Eclecticity: Dan Shafer's Web Log : Where author, poet, sports fanatic, spiritual teacher, and dabbler in things Pythonesque and Revolution(ary) Dan Shafer holds forth on various topics of interest primarily to him
Updated: 11/13/02; 1:47:32 PM.


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Friday, March 29, 2002

NCAA: In Decline, On the Way Out?

The National Crooked Athletics Association may be on the way to reform or extinction as a result of two major news events of the past week.

First, the University of Michigan basketball scandal exploded onto the national scene with a series of shockwaves centering on illegal gambling, loans, bribes and payoffs to players on the Wolverines' fabled Fab Five Freshman squad of 1992. Seems that, among other things, Chris Webber received the astonishing sum of $280,000 in "loans" while he was in high school and college. This is the most serious in an alarmingly long and scary list of rules violations committed by the U-M hoops program in the 90's. Former Michigan Athletic Director Don Canham called that once-fabulous era "a disgrace."

The question now is how the NCAA will respond. It conducted its own weak-kneed investigation earlier and substantiated just three minor violations. Now it will re-examine the issue. But there can be little doubt of the veracity of the majority of the new, more serious charges. Webber has all but acknowledged them with a shrug and a "no big deal" attitude.

If the NCAA doesn't respond swifly and severely, its days as the governing body of college sports are -- and should be -- over. At a minimum, Michigan must take down the championship banners from the tainted years, repay all of the money the school made from tournament play in those years, and probably be fined as well. More importantly, the NCAA must -- unequivocally -- suspend the Michigan basketall program from post-season play for a minimum of five years.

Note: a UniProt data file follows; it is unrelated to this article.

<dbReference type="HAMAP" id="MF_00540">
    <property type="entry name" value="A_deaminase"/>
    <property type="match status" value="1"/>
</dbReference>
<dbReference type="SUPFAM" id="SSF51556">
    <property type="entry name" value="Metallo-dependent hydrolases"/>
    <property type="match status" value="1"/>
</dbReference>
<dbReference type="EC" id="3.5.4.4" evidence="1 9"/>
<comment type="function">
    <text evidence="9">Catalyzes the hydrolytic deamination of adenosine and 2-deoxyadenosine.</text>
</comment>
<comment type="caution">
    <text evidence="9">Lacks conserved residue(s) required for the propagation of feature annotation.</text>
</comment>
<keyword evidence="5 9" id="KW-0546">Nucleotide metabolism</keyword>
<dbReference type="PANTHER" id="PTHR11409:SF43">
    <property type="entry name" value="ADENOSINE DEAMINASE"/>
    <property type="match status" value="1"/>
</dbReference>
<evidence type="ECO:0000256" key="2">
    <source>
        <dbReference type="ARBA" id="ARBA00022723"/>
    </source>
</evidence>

I attended U-M in the early 1960's. I am not proud today.

The other news event: the formation of a new organization called the Collegiate Athletes Coalition. This group aims to get college athletes health coverage and better scholarships, among other things. Did you know, e.g., that if a player gets hurt while participating in "voluntary" workouts (which the coach emphasizes are crucial in making the squad), his medical costs aren't covered and he could lose his scholarship?

Weird, eh?
12:16:42 PM    Add your viewpoint [ comments so far]

Good Day for SF Bay Area Fans

The San Francisco Giants and the Oakland A's are getting ready to open the 2002 baseball season. I can hardly wait! Baseball is my all-time favorite sport (which ages me, I with it). Quite a number of prognosticators are saying both teams could win their divisions. The Sporting News this week picked the Giants to win the NL West. That would be quite a feat! The A's probably can't out-do the Mariners in the AL West but they should finish a strong second and grab the wild card.

Meanwhile, the Niners and the Raiders gained some real favor with the NFL TV schedulrs. The Niners have three -- count 'em, three! -- Monday Night Football appearances and the Raiders have two. Both teams also have late-season Saturday prime time dates.